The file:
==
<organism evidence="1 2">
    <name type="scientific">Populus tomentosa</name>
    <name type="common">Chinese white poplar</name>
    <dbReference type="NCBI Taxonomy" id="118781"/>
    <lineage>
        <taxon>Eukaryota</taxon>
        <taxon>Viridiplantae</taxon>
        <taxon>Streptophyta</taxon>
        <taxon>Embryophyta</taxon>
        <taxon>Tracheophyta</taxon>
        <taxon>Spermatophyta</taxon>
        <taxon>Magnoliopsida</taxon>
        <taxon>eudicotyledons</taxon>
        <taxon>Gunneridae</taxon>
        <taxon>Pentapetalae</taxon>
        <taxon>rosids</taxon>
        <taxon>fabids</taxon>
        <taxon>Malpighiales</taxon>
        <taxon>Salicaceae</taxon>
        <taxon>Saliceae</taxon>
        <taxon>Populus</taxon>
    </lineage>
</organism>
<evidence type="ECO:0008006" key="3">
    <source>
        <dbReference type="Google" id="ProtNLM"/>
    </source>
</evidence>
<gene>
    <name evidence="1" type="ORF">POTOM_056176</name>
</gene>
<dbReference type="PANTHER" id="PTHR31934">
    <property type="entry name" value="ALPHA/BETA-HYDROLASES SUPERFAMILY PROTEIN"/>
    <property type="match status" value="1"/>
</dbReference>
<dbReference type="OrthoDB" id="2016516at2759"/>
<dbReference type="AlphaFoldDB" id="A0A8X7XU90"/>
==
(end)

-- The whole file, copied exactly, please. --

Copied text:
<organism evidence="1 2">
    <name type="scientific">Populus tomentosa</name>
    <name type="common">Chinese white poplar</name>
    <dbReference type="NCBI Taxonomy" id="118781"/>
    <lineage>
        <taxon>Eukaryota</taxon>
        <taxon>Viridiplantae</taxon>
        <taxon>Streptophyta</taxon>
        <taxon>Embryophyta</taxon>
        <taxon>Tracheophyta</taxon>
        <taxon>Spermatophyta</taxon>
        <taxon>Magnoliopsida</taxon>
        <taxon>eudicotyledons</taxon>
        <taxon>Gunneridae</taxon>
        <taxon>Pentapetalae</taxon>
        <taxon>rosids</taxon>
        <taxon>fabids</taxon>
        <taxon>Malpighiales</taxon>
        <taxon>Salicaceae</taxon>
        <taxon>Saliceae</taxon>
        <taxon>Populus</taxon>
    </lineage>
</organism>
<evidence type="ECO:0008006" key="3">
    <source>
        <dbReference type="Google" id="ProtNLM"/>
    </source>
</evidence>
<gene>
    <name evidence="1" type="ORF">POTOM_056176</name>
</gene>
<dbReference type="PANTHER" id="PTHR31934">
    <property type="entry name" value="ALPHA/BETA-HYDROLASES SUPERFAMILY PROTEIN"/>
    <property type="match status" value="1"/>
</dbReference>
<dbReference type="OrthoDB" id="2016516at2759"/>
<dbReference type="AlphaFoldDB" id="A0A8X7XU90"/>